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Americans are very health conscious. Regularly we see and hear reports about obesity, heart disease, and cancer. There is much concern currently over the flu virus that has swept the country.

Medical professionals are constantly cautioning us about one thing or another. A lot of emphasis is placed on certain medical tests, methods of disease prevention, or proper diet and exercise. Strong public campaigns abound for breast cancer awareness, prostate screening, flu shots, and other health related concerns.

It is important that we properly care for our bodies but we need to pay attention to more than our physical wellbeing. Humans are complex creatures and wellness involves a balance of physical, spiritual and mental health.

Churches, synagogues, and other religious organizations emphasize spiritual health and the practice of spiritual disciplines such as personal and corporate worship, Bible study, and service to others. There is an abundance of programs and initiatives to develop strong spiritual beings.

While physical and spiritual (or at least religious) health is a priority in our culture, we fail to focus  as much energy and attention on mental health. We talk about the value of exercise and positive thinking to our mental health but little attention is given, and even less conversation, about depression, anxiety, and other mental illnesses.

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Statistics indicate that 1 in 4 Americans experience mental illness every year. Mental health expert and researcher Dr. John Grohol believes that is more likely 1 in 3. That means that 75 million people in the United States experience some form of mental disorder  annually. The National Alliance of Mental Illness indicates that about 14 million adults live with a serious mental illness such as schizophrenia, major depression or bipolar disorder.

In 2011 the World Health Organization reported that mental illness — that is, any mental disorder — accounts for more disability in developed countries than any other group of illnesses, including cancer and heart disease. Yet all we hear people talk about in the media is reducing your risk of these health problems. We rarely hear anyone talk about anxiety or depression.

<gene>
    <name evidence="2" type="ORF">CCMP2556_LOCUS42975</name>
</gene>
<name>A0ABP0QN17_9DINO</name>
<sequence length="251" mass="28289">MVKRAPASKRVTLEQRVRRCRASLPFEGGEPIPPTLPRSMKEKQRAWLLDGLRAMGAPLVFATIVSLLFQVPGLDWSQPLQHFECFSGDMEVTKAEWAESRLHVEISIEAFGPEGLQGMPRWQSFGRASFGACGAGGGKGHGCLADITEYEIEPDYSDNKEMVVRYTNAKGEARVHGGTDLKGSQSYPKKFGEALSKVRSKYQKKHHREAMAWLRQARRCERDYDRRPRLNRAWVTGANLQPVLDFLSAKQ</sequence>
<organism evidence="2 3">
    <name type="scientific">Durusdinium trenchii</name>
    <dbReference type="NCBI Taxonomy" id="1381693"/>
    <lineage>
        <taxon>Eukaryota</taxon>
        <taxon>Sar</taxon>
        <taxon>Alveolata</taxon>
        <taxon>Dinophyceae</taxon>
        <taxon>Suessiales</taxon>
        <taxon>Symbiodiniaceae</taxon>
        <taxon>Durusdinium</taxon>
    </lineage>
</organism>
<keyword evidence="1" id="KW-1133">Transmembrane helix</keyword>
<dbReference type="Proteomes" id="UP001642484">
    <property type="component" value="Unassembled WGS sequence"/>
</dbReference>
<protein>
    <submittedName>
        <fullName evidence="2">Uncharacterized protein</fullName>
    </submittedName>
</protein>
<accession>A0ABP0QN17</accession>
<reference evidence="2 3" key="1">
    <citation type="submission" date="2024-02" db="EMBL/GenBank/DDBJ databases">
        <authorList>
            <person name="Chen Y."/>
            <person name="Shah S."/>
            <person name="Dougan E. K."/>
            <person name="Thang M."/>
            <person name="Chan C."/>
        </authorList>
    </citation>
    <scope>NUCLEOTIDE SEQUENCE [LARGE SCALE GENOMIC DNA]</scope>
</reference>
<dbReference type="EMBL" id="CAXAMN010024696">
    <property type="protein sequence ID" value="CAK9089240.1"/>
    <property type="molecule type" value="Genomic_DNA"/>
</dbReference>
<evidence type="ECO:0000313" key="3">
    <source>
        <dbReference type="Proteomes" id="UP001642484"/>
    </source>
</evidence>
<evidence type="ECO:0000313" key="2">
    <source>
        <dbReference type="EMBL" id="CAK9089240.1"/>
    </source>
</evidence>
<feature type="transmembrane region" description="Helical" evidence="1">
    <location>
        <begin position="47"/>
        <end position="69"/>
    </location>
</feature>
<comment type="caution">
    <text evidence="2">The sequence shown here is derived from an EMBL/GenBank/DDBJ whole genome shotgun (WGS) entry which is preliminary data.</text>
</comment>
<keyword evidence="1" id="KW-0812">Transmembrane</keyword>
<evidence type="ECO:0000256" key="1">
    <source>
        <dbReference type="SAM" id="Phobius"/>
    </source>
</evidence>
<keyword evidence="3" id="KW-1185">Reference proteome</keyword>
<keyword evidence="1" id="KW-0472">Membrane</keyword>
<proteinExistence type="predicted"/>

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According to the U. S. Center for Disease Control and Prevention,

  • Serious mental illness costs America $193.2 billion in lost earnings per year.
  • Mood disorders such as depression are the third most common cause of hospitalization in the U.S. for both youth and adults ages 18 to 44.
  • Adults living with serious mental illness die on average 25 years earlier than other Americans, largely due to treatable medical conditions.
  • Over 50 percent of students with a mental health condition age 14 and older who are served by special education drop out− the highest dropout rate of any disability group.
  • Suicide is the tenth leading cause of death in the U.S. (more common than homicide) and the third leading cause of death for ages 15 to 24 years.

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Efforts to address this significant public health issue are complicated by the  fact that there is a stigma associated with mental illness and experts claim it prevents many people from seeking help. Therefore “people coping with mental illness have a lot more to deal with than just the disorder itself. Many people report that the stigma of mental illness, and the prejudices they encounter because of it, is nearly as bad as the disorder’s symptoms themselves.” (www.healthyplace.com)

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What stigma? The following scenario may help answer the question. Imagine that you have breast cancer. Now imagine that instead of NFL football players supporting your illness by wearing sneakers with pink cleats and pink logos on their jerseys, society blames you for your illness. Imagine others looking at you with accusing eyes and whispering about you behind your back when they find out you have breast cancer. Imagine feeling fearful of seeking proper medical help because you’re afraid you’ll lose your job if anyone finds out about it.

People with mental disorders must cope with this type of stigma on a daily basis. But why should they? Mental illness is a disease just like cancer. No one wants to develop cancer. No one wants to deal with mental illness either.

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Former president Bill Clinton said, “Mental illness is nothing to be ashamed of, but stigma and bias shame us all.”  God help us to destroy the stigma by addressing mental illness with compassion and working to find cures.

Jamie Jenkins

 

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